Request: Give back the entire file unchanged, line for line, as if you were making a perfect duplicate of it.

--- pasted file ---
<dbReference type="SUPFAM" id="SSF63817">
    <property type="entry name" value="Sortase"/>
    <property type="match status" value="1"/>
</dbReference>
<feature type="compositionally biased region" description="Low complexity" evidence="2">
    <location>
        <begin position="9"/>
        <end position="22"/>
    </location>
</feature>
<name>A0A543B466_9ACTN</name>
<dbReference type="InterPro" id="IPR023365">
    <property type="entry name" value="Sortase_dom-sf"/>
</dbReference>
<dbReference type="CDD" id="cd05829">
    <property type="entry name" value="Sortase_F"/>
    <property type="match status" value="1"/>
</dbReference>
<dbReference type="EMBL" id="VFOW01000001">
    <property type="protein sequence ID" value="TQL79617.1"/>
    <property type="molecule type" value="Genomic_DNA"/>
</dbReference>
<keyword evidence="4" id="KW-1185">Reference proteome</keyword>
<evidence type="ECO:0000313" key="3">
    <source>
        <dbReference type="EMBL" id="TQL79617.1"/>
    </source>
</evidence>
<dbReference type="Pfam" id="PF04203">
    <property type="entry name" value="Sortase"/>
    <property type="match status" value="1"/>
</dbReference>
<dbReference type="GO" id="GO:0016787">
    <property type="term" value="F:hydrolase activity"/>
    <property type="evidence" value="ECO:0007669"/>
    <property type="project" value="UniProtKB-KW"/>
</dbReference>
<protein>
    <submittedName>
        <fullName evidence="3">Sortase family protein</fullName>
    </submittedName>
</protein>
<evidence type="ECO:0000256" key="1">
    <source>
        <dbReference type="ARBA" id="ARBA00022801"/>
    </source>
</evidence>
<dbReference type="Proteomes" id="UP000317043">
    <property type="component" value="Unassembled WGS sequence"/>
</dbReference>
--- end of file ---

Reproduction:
<dbReference type="SUPFAM" id="SSF63817">
    <property type="entry name" value="Sortase"/>
    <property type="match status" value="1"/>
</dbReference>
<feature type="compositionally biased region" description="Low complexity" evidence="2">
    <location>
        <begin position="9"/>
        <end position="22"/>
    </location>
</feature>
<name>A0A543B466_9ACTN</name>
<dbReference type="InterPro" id="IPR023365">
    <property type="entry name" value="Sortase_dom-sf"/>
</dbReference>
<dbReference type="CDD" id="cd05829">
    <property type="entry name" value="Sortase_F"/>
    <property type="match status" value="1"/>
</dbReference>
<dbReference type="EMBL" id="VFOW01000001">
    <property type="protein sequence ID" value="TQL79617.1"/>
    <property type="molecule type" value="Genomic_DNA"/>
</dbReference>
<keyword evidence="4" id="KW-1185">Reference proteome</keyword>
<evidence type="ECO:0000313" key="3">
    <source>
        <dbReference type="EMBL" id="TQL79617.1"/>
    </source>
</evidence>
<dbReference type="Pfam" id="PF04203">
    <property type="entry name" value="Sortase"/>
    <property type="match status" value="1"/>
</dbReference>
<dbReference type="GO" id="GO:0016787">
    <property type="term" value="F:hydrolase activity"/>
    <property type="evidence" value="ECO:0007669"/>
    <property type="project" value="UniProtKB-KW"/>
</dbReference>
<protein>
    <submittedName>
        <fullName evidence="3">Sortase family protein</fullName>
    </submittedName>
</protein>
<evidence type="ECO:0000256" key="1">
    <source>
        <dbReference type="ARBA" id="ARBA00022801"/>
    </source>
</evidence>
<dbReference type="Proteomes" id="UP000317043">
    <property type="component" value="Unassembled WGS sequence"/>
</dbReference>